As the farm bill debate presses on, recent reports clearly show why separating farm programs from food stamps is so important.
After the House took the step of separating food stamps and farm programs into two bills, it put them back into one bill for negotiations with the Senate. The House, however, did take the important step of at least ensuring that food stamps and farm programs would eventually be separated by authorizing them for different periods of time: food stamps for three years and farm programs for five.
The purpose of separation is to ensure that food stamps and farm programs are debated on their own merits. The farm bill has historically combined food stamps with agricultural programs in order to develop a broad coalition that can pass these programs into law. Many legislators who want to get their favored program passed will vote for the farm bill even if they don’t get reforms in other areas of the farm bill.
Because legislators don’t want to undermine the chances of getting their favored program enacted, reform of either food stamps or agriculture programs is unlikely: The American people pay while special interests flourish. Through this “logrolling,” legislators are able to avoid accountability for a vote on food stamps by pointing to the need to support or oppose farm programs, and vice versa.
While the House did combine food stamps and farm programs again, the goal of separation should be preserved when legislators analyze the farm bill. Food stamps and farm programs were presumably put back together for conference, where the House and Senate work out differences between their farm bills. Even if they are combined back together, food stamps and farm programs should be analyzed on their own merits.
Media reports suggest that problematic compromises may be made due to this logrolled legislation. News outlets report that much needed food stamp reforms are being pushed aside, including the elimination of broad-based categorical eligibility that allows individuals with unlimited assets to be eligible for food stamps.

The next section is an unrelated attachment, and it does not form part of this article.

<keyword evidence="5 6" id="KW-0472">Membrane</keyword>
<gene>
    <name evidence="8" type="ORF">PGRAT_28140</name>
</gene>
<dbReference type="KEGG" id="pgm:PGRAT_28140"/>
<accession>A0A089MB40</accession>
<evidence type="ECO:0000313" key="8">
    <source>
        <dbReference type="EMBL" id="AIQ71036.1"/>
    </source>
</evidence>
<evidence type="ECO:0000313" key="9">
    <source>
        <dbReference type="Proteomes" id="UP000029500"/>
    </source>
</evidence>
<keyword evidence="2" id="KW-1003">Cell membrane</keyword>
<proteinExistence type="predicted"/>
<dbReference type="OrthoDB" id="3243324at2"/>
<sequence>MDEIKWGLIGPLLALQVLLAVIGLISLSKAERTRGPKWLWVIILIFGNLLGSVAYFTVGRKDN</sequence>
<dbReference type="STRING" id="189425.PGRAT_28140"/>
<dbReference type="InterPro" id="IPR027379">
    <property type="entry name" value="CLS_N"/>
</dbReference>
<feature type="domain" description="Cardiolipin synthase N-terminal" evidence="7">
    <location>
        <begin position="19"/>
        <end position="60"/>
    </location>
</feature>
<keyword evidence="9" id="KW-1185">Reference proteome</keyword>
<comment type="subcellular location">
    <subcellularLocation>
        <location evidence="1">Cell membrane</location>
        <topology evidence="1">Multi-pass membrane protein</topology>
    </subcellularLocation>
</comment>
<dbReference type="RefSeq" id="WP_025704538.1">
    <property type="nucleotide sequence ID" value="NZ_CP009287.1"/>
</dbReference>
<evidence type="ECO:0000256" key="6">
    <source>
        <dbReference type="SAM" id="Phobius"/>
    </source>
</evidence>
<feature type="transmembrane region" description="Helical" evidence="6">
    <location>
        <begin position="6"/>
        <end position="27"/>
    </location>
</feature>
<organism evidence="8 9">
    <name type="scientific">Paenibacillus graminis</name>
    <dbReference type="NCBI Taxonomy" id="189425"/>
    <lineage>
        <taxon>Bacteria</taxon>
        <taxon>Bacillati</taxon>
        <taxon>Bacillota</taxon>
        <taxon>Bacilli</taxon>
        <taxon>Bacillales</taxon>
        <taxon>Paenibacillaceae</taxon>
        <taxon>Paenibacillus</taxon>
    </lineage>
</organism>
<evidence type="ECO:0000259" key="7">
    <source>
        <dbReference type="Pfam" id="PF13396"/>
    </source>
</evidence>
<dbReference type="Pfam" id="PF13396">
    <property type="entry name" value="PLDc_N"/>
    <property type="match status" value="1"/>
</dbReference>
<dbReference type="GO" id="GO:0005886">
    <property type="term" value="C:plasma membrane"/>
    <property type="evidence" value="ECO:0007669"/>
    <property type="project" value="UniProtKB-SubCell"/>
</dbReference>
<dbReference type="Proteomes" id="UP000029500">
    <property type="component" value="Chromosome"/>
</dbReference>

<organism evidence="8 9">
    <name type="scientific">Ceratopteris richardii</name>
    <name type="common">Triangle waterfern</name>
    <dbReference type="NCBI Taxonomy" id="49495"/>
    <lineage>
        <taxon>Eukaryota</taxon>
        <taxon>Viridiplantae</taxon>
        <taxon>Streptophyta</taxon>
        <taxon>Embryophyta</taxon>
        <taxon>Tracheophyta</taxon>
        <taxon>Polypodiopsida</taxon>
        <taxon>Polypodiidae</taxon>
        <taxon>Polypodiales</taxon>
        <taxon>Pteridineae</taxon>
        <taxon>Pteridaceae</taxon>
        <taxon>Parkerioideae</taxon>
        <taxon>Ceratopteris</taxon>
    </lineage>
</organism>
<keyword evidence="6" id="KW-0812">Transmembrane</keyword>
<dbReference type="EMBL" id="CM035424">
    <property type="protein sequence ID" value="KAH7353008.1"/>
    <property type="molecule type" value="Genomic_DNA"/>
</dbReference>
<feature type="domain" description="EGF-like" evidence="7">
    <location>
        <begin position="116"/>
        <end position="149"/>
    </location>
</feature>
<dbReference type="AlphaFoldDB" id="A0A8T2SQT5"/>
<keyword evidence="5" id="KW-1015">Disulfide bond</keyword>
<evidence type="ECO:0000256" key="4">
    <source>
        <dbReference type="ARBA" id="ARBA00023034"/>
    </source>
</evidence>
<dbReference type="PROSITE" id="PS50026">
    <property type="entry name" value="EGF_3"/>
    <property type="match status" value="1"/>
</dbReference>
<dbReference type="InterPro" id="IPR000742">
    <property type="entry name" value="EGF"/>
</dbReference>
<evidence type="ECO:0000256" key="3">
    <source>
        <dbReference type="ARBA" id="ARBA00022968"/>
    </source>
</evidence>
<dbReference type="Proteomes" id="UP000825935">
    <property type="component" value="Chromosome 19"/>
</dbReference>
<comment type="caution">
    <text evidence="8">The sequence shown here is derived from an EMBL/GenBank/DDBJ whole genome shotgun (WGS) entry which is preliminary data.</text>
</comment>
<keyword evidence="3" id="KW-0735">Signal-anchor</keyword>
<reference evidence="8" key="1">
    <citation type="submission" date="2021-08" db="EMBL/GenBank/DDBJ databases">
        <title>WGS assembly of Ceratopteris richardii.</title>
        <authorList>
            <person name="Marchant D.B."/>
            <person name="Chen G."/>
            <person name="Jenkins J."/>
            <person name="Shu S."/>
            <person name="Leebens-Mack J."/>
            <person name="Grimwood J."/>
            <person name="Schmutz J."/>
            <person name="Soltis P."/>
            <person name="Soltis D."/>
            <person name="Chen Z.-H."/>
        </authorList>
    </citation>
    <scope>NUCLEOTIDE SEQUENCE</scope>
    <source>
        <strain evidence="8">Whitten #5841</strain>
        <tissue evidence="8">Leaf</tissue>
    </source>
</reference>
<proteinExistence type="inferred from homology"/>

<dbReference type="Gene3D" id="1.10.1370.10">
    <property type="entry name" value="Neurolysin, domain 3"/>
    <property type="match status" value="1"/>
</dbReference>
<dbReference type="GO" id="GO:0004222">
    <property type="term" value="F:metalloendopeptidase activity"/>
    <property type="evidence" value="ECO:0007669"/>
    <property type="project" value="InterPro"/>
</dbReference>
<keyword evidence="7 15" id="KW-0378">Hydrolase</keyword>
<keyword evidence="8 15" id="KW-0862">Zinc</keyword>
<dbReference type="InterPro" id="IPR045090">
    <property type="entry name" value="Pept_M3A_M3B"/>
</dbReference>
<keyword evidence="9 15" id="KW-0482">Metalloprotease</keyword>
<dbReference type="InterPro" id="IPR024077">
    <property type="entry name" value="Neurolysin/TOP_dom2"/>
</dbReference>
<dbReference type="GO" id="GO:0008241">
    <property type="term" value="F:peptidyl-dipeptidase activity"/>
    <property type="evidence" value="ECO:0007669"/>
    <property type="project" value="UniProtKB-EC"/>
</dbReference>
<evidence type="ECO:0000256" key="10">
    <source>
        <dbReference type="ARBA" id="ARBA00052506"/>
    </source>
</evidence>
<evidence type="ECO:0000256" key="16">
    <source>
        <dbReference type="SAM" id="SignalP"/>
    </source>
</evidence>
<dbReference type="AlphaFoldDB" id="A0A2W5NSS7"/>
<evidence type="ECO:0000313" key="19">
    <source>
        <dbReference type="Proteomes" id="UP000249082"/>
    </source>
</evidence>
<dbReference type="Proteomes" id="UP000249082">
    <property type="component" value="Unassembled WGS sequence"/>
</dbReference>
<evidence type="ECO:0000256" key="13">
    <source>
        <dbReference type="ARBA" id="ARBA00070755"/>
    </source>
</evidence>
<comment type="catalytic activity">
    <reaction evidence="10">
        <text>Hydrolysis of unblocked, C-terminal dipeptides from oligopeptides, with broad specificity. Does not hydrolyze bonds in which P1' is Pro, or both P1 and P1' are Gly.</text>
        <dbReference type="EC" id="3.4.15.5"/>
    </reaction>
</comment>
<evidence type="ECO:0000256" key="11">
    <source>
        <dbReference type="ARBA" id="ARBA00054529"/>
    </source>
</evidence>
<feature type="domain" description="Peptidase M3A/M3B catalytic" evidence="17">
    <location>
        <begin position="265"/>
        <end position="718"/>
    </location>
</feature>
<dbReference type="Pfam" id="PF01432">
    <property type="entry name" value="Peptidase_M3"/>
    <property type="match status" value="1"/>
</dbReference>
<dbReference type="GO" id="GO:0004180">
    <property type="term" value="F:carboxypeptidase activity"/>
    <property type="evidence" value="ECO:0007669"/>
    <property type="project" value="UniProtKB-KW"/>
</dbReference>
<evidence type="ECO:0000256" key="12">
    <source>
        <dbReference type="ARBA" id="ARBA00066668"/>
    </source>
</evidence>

The House bill would have resulted in a modest 5 percent savings of $40 billion over the next 10 years. The original Senate proposal included a meager $4 billion in savings—roughly one-half of one percent—over 10 years, meaning far fewer reforms. The media reports that conferees are now looking at about $9 billion in food stamp savings, indicating that the House would be giving in to the Senate on food stamp reform.
When it comes to the farm portion of the farm bill, there is more bad news. Both the House and Senate agreed to cap the total payments received under commodity programs to $250,000 per farm, which is still overly generous. There have been reports that some farm bill negotiators are seeking to take the extreme step of removing even this minor reform—which was included in both bills.
Despite being rolled back together, lawmakers must not forget the importance of enacting sound reforms for both food stamps and farm programs.